Berkeley clinic offers help for nearsighted kids


Like most of her classmates, Yunfan Zhong likes to play games on the iPhone and says her classmates are no different. She said, "Almost everybody who has a smartphone has games on it."

And coupled with her voracious love of reading, Yunfan spends a significant amount of time in front of printed pages and small screens. It's a trend that experts like University of California researcher Christine Wildsoet, Ph.D., believe is contributing to the prevalence of myopia, or nearsightedness.

"If I were to survey all the students in my lab, there would be very few non-myopic students," says Wildsoet.

In fact, Yunfan has already been diagnosed with myopia. The problem has become so prevalent that the University of California has opened a dedicated Myopia Control Clinic at the School of Optometry. Assistant Professor Maria Liu, O.D., Ph.D., says one of the goals is to spot and treat near sightedness in some of the youngest patients.

"In the Myopia Control Clinic we're focusing on fast myopes and early onset myopes. Early onset myope is anyone developing myopia before age 10," Liu explains.

She says young patients are particularly vulnerable because their eyes are still developing.

In Yunfan's case, Liu is using a corrective device called an orthokeratology lens. It's a contact lens worn by patients while they're sleeping to flatten the center of the cornea and reduce mypopia.

"During the daytime they have clear vision from the corneal molding effect of the lenses and at the same time, benefit from myopia controlling," says Liu.

She adds that the lenses and other new technologies can help slow the progression of myopia significantly. But the problem is still growing. One study funded by the National Eye Institute found that severe myopia is now twice as prevalent among young adults compared to the elderly.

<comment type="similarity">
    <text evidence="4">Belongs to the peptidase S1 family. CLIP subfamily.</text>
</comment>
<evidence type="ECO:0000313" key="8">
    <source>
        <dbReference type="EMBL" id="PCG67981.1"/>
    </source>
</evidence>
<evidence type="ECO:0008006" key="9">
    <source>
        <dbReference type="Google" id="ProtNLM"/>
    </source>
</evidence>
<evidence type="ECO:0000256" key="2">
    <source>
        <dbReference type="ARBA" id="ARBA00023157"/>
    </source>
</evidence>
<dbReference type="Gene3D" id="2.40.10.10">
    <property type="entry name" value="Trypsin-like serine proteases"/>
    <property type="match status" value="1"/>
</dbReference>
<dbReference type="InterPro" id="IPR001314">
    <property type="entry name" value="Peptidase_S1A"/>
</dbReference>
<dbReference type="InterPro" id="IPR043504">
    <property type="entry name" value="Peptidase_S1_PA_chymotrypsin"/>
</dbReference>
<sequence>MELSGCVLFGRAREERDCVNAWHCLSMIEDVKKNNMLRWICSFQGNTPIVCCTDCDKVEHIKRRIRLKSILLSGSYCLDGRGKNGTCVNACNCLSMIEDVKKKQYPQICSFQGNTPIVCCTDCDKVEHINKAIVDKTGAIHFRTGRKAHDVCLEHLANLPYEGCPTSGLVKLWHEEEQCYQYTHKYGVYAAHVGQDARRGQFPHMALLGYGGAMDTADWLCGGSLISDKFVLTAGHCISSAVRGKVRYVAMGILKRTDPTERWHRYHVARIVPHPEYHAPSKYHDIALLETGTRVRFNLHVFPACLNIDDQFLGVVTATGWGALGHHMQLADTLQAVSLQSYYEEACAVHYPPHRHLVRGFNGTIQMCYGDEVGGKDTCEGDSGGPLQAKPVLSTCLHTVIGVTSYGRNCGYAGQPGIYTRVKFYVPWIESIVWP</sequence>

Doctors at the Berkeley clinic also counsel patients and families about the need to break up sessions spent with electronic devices, and even reading.

"So, usually, the rule of thumb for reading is an hour of reading requires a 10 minute break," Liu advises.

That is advice the Zhong family is already taking to heart. They've also instituted a system to ration the overall time their kids spend on smartphones and computer screens.

"For us, we try to give it to them as a kind of reward," says Qiqing Zhong, Yunfan's dad. "So I choose a limited time."

Some additional advice from the Berkeley team is while you're taking a break from reading or computer work, spend a few moments focusing your eyes into the distance. They say studies have also found that spending more time outdoors may also help protect against myopia.

For more information on the University of California myopia clinic click here.

Written and produced by Tim Didion

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